Nyad 2023 Movie Review
In a day and age where most movies are steeped in cynicism, there’s something oddly refreshing about Nyad. Yes, parts may be clunky, it may take a while to get going, and it doesn’t reinvent the biopic formula, but it’s still an ultimately successful crowdpleaser.
In terms of it’s inspirational story, Nyad follows a pretty straightforward plot of the titular characters attempts to swim from Cuba to Florida. This underdog/triumph of the human spirit storyline is by no means new, but it’s handled here with honesty and care. The start of things is rough-the first actual shot of Bening as Nyad is almost unintentionally funny, and it’s pretty obvious that the actors are not totally comfortable with their characters early on. But, much like Nyad herself, the movie gets better over time as the technical quality improves and the actors are able to flex their skills, and by the end you’re cheering right alongside the crowds for her success.
Diana Nyad, as a figure, is quite complicated. There’s no doubt that she’s has some incredible achievements, but she’s also been reported as self-centered, dishonest, and in general rather controversial. Walking in to Nyad, I feared that the filmmakers would opt to completely gloss over this to be more simple (and palatable to Oscar voters), but thankfully this is not the case. The movie chugs along with its traditional empowerment story, but along the way there’s tension between Nyad and her companions as her arrogance threatens to derail the swim. A lesson about “the power of teamwork” may seem cliche, and to an extent, it is. But the movie’s exploration of the way perceptions change based on your own humility adds an interesting texture to the proceedings that not all filmmakers would seek to include.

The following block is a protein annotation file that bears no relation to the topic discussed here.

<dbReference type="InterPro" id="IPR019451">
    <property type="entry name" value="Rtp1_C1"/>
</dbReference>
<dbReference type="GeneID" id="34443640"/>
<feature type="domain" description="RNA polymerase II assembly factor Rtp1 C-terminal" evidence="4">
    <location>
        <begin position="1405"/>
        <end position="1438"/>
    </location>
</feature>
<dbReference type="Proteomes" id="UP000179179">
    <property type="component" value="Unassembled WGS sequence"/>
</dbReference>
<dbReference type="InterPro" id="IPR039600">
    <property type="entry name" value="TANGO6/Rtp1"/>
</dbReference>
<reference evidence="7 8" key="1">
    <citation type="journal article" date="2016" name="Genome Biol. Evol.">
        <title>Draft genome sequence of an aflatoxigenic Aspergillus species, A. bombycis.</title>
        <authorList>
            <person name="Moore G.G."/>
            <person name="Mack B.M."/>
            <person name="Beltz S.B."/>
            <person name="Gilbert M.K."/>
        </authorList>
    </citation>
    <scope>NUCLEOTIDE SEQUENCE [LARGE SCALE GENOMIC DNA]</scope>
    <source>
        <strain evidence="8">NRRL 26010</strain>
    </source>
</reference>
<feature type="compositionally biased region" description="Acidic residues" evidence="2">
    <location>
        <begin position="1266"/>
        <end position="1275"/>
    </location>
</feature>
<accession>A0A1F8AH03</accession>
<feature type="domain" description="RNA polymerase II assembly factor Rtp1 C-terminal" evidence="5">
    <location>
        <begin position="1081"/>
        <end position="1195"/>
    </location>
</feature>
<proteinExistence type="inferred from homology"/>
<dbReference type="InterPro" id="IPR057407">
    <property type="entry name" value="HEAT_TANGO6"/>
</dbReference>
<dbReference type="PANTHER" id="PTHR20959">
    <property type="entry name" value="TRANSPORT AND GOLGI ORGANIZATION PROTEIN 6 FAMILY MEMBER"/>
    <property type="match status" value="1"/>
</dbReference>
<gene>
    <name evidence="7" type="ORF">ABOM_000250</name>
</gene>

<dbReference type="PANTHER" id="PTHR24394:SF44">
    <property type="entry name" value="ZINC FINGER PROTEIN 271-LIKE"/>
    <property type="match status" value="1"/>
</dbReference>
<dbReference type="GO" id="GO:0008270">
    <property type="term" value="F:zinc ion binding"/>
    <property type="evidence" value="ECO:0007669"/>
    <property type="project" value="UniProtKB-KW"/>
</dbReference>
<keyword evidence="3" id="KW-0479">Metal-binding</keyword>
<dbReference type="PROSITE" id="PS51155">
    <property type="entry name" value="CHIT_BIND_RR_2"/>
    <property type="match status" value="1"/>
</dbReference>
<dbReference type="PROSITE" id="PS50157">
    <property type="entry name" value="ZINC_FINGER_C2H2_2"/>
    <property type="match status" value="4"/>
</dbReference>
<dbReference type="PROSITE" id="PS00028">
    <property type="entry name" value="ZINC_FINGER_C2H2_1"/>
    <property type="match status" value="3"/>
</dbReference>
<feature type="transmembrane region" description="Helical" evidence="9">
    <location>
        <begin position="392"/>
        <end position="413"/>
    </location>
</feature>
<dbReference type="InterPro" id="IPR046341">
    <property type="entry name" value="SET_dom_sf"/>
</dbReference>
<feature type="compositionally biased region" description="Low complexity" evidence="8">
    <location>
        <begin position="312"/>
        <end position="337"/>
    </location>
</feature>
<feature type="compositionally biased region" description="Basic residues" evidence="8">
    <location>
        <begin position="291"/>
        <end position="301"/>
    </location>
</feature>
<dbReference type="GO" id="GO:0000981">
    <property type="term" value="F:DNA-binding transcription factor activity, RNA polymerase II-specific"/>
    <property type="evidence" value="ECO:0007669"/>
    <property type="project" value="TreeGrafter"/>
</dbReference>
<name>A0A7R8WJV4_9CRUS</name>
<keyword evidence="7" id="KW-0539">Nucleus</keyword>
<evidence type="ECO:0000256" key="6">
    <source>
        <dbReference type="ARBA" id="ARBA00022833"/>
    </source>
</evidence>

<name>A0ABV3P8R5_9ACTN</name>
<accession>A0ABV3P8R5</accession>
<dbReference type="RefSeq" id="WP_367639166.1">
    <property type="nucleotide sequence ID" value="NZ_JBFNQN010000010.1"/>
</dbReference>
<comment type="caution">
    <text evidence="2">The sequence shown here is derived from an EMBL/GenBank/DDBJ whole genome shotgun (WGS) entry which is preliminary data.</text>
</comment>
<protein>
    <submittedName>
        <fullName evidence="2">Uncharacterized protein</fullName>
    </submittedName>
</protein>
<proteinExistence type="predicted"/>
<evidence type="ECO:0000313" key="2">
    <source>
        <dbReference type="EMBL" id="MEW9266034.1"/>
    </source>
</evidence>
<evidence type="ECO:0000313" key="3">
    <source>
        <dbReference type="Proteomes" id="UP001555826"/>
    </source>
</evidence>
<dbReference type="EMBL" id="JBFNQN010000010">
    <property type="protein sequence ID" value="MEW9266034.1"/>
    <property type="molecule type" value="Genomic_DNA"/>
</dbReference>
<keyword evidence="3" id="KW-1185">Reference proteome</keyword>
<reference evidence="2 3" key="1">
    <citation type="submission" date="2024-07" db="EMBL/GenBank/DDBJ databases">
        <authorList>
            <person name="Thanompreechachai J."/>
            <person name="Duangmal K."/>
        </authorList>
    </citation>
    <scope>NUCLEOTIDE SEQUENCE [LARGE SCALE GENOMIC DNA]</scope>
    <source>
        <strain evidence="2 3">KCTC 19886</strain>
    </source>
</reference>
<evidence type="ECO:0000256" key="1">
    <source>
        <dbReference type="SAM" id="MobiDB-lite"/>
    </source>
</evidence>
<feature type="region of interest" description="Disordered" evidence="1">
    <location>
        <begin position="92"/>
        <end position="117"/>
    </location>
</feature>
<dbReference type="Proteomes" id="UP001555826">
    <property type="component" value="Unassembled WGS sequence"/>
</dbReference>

One of the most talked-about things regarding this movie is the acting, and for the most part, it delivers. Annette Bening as Nyad is thoroughly convincing and able to sell this rather idealistic yet egocentric woman without being totally unlikable, and the physical strength it must have taken to perform the swimming is impressive. It takes a while for her to fully warm up to the role, but once she does it’s a strong turn. Bening had a job and she delivered.
But the star of the show here is Jodie Foster. She imbues her character with so much personality and life force that she disappears into the role and is easily the best part about the whole film. Foster’s not given amazing dialogue to work with, and yet through sheer talent, she pulls the movie together to craft a complex portrait of a woman torn between dedication to her friend and her own self-actualization. If nothing else, watch this movie for her performance.
In the age of streaming this is exactly the sort of thing to fall under the radar were it not for awards season, but it has more heart than most film’s you can find on Netflix. This is not an incredibly well-made movie, but it doesn’t need to be. The core thing that makes a story like this work is the emotional impact, and it delivers. Nyad’s an imperfect but satisfying film, uplifting and well-acted enough to be worth a watch.